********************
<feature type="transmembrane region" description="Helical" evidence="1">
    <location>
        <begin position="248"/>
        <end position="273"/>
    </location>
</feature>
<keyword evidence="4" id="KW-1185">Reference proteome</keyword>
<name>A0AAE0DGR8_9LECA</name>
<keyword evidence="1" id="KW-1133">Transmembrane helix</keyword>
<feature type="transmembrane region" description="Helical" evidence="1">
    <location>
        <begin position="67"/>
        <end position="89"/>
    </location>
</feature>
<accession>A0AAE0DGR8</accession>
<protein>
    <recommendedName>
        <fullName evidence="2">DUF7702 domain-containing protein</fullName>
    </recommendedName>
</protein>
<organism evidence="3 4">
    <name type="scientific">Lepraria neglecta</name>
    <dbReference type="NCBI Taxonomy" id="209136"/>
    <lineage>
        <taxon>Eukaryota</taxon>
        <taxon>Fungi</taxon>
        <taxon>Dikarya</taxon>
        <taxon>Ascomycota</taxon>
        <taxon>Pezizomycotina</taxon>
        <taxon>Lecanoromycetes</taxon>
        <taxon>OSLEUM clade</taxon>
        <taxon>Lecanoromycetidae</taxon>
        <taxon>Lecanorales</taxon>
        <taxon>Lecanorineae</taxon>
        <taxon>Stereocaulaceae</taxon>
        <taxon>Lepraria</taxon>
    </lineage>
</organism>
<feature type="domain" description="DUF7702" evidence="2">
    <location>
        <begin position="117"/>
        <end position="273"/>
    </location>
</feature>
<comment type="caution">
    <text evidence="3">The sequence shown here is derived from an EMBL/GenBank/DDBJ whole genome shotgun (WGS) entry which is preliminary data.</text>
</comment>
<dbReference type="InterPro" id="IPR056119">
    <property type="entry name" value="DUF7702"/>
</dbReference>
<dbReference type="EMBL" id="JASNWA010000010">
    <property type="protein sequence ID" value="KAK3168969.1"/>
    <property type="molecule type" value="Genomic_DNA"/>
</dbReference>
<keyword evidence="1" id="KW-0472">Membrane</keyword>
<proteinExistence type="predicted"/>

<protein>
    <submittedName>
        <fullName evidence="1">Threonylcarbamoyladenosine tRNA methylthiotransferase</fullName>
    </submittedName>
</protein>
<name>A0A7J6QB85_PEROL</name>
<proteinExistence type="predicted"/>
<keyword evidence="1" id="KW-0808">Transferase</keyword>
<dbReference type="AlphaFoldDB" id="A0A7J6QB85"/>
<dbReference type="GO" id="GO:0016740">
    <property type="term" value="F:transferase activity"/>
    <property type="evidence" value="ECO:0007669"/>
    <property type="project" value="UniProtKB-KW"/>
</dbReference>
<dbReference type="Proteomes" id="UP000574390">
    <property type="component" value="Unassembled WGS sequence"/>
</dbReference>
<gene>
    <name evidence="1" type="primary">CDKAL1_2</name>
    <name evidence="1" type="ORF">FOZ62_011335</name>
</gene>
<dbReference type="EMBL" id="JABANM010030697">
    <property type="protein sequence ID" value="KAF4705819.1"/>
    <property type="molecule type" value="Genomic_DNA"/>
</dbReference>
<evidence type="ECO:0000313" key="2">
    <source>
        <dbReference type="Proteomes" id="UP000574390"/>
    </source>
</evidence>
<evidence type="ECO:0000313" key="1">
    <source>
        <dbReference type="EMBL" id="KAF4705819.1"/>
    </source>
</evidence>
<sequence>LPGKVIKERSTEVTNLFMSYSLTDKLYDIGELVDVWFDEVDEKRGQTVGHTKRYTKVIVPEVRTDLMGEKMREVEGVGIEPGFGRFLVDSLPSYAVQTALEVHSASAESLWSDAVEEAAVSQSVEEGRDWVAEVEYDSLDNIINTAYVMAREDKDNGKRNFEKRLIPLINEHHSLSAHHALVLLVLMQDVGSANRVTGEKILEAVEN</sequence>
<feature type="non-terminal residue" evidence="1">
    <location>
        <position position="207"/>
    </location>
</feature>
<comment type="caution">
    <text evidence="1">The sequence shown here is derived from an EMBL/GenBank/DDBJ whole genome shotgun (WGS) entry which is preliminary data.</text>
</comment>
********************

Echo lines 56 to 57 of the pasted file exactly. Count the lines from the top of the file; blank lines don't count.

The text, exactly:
<keyword evidence="1" id="KW-0472">Membrane</keyword>
<proteinExistence type="predicted"/>